|Table of contents|
|Multiple Choice Questions|
|Short Answer Questions|
|Long Answer Questions|
|Reference to Context|
Q1: Who influenced Prof. Kalam?
(a) His father
(b) His friends
(c) His society people
(d) None of these
Q2: When did Kalam become India’s 11th President? (My Childhood)
Q3: By whom and when did Kalam second time face discrimination and humiliation on the basis of religion?
(a) By teacher, when he was in elementary school
(b) By Sivasubramania's wife, when he was invited their home for a meal
(c) By the priest, during shri Sita Rama Kalyanam ceremony
(d) By students, when he went to higher studies
Sol: When Sivasubramania Iyer invited Kalam for a meal at his home, his wife denied serving a Muslim into a brahmin's kitchen.
Q4: What did Kalam think and say about his parents?
(b) They were tall
(b) All of these
Q5: Where was A.P.J Abdul Kalam born?
Sol: Kalam was born in 1931 in Rameswaram in Tamil Nadu.
Q6: Who was Kalam’s close friend?
(a) None of these
(b) His father
(d) Ramanadha Sastri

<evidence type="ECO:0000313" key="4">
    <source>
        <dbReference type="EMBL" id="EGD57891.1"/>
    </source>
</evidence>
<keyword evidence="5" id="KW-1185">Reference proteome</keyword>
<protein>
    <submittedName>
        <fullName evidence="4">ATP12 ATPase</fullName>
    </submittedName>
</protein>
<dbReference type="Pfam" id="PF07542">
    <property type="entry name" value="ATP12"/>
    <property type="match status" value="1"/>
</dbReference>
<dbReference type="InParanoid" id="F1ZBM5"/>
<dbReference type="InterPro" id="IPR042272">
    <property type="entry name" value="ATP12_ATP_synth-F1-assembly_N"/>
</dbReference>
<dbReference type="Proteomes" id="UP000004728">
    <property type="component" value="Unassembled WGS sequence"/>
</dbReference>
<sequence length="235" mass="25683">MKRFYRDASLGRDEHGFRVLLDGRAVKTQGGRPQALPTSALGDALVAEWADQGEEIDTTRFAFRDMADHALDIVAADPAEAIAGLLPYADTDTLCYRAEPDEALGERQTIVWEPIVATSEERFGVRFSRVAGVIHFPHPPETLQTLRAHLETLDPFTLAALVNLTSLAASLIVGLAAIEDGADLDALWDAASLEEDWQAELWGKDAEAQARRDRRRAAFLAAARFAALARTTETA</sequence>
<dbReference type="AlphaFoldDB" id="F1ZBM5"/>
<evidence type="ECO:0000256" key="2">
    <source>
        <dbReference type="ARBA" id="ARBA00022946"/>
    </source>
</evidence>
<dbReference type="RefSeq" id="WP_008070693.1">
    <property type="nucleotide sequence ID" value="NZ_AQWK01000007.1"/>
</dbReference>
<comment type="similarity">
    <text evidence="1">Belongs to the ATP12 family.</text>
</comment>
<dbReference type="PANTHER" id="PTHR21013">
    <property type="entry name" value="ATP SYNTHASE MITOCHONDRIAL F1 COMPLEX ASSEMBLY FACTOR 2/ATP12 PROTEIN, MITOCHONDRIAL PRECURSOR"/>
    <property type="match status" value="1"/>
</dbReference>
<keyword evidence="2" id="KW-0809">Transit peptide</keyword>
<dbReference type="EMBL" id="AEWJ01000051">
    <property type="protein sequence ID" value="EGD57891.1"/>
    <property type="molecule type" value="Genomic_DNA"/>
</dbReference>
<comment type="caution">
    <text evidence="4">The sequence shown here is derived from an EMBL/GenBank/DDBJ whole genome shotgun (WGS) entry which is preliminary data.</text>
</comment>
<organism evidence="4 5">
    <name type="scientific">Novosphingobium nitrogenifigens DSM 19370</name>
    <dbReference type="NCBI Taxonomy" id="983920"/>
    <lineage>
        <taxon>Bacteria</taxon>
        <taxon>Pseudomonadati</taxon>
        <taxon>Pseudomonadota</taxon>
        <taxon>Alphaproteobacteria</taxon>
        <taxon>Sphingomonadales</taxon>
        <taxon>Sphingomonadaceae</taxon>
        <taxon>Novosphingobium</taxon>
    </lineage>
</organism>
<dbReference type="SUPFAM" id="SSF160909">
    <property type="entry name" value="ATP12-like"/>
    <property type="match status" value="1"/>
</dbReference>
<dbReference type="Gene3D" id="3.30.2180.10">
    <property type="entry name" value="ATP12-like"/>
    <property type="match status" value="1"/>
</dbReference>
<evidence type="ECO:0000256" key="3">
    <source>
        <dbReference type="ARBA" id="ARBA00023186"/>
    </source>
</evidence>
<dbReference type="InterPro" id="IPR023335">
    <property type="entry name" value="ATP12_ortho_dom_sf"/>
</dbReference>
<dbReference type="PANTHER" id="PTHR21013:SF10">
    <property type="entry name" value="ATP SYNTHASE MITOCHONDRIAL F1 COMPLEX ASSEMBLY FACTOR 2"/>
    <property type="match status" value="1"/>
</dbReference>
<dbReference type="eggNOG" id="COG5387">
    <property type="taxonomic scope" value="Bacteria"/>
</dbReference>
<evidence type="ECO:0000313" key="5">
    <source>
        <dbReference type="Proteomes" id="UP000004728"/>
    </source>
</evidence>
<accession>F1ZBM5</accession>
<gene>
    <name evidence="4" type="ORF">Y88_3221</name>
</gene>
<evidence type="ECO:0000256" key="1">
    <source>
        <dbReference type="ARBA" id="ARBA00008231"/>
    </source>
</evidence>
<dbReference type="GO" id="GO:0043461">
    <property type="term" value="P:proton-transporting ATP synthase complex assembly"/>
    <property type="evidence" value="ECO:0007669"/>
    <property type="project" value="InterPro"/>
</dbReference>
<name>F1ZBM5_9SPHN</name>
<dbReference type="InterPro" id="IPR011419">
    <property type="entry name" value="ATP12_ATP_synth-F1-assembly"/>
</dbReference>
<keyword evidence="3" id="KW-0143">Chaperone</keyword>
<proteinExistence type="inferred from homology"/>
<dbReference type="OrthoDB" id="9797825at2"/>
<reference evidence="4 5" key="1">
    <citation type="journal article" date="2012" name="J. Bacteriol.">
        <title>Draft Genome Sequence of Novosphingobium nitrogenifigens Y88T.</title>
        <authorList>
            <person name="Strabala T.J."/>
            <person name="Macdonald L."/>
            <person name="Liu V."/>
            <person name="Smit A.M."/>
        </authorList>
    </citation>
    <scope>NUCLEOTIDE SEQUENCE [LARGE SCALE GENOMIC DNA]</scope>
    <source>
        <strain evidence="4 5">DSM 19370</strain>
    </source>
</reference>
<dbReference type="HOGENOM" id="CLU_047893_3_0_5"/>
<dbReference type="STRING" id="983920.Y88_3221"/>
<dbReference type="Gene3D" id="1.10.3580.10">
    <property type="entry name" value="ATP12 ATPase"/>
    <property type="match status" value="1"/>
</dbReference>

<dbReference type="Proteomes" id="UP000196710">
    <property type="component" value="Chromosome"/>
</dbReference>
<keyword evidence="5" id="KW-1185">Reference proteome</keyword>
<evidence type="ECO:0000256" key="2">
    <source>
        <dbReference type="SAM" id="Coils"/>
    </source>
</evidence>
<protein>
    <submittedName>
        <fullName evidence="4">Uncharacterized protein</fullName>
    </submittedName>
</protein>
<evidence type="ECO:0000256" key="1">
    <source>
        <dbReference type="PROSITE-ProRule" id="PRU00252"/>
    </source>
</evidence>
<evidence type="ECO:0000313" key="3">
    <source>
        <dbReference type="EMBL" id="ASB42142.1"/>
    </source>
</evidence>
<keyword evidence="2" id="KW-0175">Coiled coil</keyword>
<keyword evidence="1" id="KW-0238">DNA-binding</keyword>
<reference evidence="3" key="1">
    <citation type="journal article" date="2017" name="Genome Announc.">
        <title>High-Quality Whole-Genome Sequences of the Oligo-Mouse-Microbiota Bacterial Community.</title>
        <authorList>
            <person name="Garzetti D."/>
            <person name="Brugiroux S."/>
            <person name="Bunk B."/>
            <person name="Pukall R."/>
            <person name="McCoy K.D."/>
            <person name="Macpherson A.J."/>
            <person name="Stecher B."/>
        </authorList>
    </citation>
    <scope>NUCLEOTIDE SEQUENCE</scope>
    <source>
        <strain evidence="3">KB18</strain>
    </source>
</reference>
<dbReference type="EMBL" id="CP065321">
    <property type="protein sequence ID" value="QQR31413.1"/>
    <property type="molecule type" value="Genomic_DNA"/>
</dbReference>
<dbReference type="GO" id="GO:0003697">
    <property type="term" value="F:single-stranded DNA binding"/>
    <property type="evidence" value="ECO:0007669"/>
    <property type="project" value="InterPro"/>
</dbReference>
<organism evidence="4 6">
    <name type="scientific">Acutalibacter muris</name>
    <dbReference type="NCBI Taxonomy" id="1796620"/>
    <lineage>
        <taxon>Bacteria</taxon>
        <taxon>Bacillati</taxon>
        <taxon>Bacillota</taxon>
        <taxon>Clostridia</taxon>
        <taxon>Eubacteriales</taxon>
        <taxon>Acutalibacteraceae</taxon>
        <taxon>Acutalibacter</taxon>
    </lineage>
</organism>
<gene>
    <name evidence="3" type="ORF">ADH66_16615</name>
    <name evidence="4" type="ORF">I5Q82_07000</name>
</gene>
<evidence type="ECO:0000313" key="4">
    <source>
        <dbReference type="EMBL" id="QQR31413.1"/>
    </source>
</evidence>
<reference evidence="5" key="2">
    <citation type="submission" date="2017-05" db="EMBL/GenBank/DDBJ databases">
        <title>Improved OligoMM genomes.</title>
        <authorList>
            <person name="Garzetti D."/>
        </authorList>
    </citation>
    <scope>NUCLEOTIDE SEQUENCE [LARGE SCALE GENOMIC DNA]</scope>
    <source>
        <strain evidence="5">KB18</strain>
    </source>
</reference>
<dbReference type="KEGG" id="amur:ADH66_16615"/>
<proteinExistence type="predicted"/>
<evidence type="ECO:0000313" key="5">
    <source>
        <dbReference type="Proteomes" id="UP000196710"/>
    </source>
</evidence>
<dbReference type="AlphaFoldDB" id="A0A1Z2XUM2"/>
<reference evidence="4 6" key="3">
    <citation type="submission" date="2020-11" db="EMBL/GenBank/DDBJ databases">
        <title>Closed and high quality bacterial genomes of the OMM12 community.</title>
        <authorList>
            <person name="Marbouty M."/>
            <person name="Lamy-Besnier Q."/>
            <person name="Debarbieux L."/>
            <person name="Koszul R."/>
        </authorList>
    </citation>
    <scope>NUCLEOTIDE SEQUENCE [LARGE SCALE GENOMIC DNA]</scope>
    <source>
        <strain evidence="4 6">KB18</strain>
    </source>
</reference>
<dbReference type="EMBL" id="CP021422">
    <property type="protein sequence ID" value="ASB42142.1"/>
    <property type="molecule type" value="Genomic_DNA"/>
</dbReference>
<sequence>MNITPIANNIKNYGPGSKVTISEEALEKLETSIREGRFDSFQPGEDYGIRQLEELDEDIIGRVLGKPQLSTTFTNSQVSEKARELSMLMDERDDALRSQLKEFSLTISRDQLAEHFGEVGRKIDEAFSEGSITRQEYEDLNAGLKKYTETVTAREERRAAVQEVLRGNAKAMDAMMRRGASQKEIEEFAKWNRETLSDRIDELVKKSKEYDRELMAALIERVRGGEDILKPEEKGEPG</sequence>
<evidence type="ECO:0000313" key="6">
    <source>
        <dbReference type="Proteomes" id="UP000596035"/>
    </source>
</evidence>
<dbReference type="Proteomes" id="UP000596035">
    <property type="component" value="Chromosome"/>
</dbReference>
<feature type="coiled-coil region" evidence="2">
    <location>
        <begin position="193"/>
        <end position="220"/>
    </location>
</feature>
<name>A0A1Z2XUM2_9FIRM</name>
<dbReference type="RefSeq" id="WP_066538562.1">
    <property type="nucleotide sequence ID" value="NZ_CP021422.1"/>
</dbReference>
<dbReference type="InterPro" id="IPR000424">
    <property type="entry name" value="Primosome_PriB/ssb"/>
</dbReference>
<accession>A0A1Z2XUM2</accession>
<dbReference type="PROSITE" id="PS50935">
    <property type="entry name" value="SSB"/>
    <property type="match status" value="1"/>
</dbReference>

Q7: Which word in the lesson means unnecessary?
(c) None of these
Q8: In which standard, Abdul was, when the new teacher with a conservative mind had come to his class?
(a) 5th standard
(b) 6th standard
(c) 7th standard
(d) 4th standard
Q9: Which seeds did Kalam collect during the second world war?
(a) Guava seeds
(b) Flax seeds
(c) Mango seeds
(d) Tamarind seeds
Q10: Who said this statement, "Kalam, I want you to develop so that you are on par with the highly educated people of the big cities".
(a) Sivasubramania Iyer
(b) Pakshi Lakshman Sastry
Sol: Sivasubramania Iyer, the science teacher of Kalam, told the above statement to the Kalam.
Q1: Kalam’s childhood was a secure one both materially and emotionally. Illustrate.
Ans: APJ Abdul Kalam called his childhood a secure one because he had loving and caring parents who gave love and guidance to their children and took care of their emotional and physical needs. They provided their children with all necessities, in terms of food, medicine or clothes.
Q2: What kind of a person was Kalam’s father?
Ans: Abdul Kalam’s father, Jainulabdeen, was a tall and handsome man. Although he did not have much of a formal education, he was progressive and valued education. He was an austere man and didn’t have much wealth, however, he was a generous man and provided both material and emotional security to his family. He was a very practical man with a vast store of wisdom and never obstructed the progressive ways of his children.